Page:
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Protection for whom and from what? Canadian sex work legislation and competing narratives of structure and agency

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Title: Protection for whom and from what? Canadian sex work legislation and competing narratives of structure and agency
Author: Wilson, Ashley
Department: Department of Sociology and Anthropology
Program: Public Issues Anthropology
Advisor: Kawano, Satsuki
Abstract: This thesis investigates the relationship between agency and social structures based on narratives on sex work provided during a series of meetings where the Protection of Communities and Exploited Persons Act (Bill C-36) was being reviewed in 2014. The meeting participants were Department of Justice representatives; Members of Parliament, and; expert witnesses. Bill C-36 is intended to protect of sex workers, but this thesis reveals that the provision of protection is reliant on their commitment to exiting sex work. The dominant discourse employed during the meetings established sex workers as invariably exploited by individuals who purchase sexual services and underestimated the impact of structural and systemic violence that makes sex work a viable work option. In sum, the discourses of sex work that emerged reproduced perceptions of sex workers as victims rather than workers with diverse class and gender identities who have varying degrees of control over their career choices.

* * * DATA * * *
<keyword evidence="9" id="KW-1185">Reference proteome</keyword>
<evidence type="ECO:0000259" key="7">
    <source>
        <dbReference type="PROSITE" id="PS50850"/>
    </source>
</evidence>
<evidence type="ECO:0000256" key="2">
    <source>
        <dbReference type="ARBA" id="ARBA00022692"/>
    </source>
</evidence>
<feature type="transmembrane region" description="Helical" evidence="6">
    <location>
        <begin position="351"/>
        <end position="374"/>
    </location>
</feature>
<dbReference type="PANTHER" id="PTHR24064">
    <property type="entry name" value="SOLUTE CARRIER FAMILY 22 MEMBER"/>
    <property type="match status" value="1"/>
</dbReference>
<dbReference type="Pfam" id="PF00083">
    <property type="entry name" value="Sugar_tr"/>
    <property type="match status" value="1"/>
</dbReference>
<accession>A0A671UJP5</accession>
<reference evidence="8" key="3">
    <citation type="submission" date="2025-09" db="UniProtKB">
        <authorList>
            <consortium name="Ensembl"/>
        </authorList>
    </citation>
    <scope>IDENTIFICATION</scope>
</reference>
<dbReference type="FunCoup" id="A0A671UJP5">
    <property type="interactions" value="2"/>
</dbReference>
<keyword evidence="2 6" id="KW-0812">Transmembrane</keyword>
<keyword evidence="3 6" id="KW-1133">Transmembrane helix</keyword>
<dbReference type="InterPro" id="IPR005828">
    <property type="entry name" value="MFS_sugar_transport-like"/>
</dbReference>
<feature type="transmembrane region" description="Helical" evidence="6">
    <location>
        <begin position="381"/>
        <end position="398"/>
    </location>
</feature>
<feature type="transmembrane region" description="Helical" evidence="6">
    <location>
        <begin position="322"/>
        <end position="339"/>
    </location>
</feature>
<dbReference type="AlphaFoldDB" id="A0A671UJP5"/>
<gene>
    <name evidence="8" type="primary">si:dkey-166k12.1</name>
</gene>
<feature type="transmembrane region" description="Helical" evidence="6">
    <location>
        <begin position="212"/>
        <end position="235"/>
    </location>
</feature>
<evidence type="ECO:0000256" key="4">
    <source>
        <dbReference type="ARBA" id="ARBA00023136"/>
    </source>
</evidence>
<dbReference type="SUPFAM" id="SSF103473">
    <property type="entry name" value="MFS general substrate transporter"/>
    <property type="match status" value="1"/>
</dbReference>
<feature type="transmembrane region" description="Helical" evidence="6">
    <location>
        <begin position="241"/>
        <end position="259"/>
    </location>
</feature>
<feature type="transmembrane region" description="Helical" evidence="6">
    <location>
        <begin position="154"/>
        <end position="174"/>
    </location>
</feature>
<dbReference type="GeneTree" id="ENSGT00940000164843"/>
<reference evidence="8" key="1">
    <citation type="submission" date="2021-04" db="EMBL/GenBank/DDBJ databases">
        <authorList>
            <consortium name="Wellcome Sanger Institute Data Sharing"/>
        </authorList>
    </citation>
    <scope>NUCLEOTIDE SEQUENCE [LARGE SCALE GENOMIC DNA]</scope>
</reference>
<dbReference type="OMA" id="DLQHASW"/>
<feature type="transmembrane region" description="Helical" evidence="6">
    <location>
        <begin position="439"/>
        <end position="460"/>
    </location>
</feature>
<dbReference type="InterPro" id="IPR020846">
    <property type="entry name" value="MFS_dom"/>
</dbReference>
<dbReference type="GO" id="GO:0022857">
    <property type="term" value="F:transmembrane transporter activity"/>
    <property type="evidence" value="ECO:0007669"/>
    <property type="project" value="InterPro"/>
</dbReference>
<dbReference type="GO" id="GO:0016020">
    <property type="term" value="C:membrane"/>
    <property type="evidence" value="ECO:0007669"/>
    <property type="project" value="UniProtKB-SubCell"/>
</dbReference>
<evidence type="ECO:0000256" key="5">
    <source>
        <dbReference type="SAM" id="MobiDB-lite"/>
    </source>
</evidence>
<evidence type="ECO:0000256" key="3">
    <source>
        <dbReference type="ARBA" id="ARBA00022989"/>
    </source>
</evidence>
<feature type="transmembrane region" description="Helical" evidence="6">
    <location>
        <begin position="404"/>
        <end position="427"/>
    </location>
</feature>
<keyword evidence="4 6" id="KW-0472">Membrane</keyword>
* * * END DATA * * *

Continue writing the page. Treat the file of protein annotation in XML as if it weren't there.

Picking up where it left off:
URI: http://hdl.handle.net/10214/11498
Date: 2017-08
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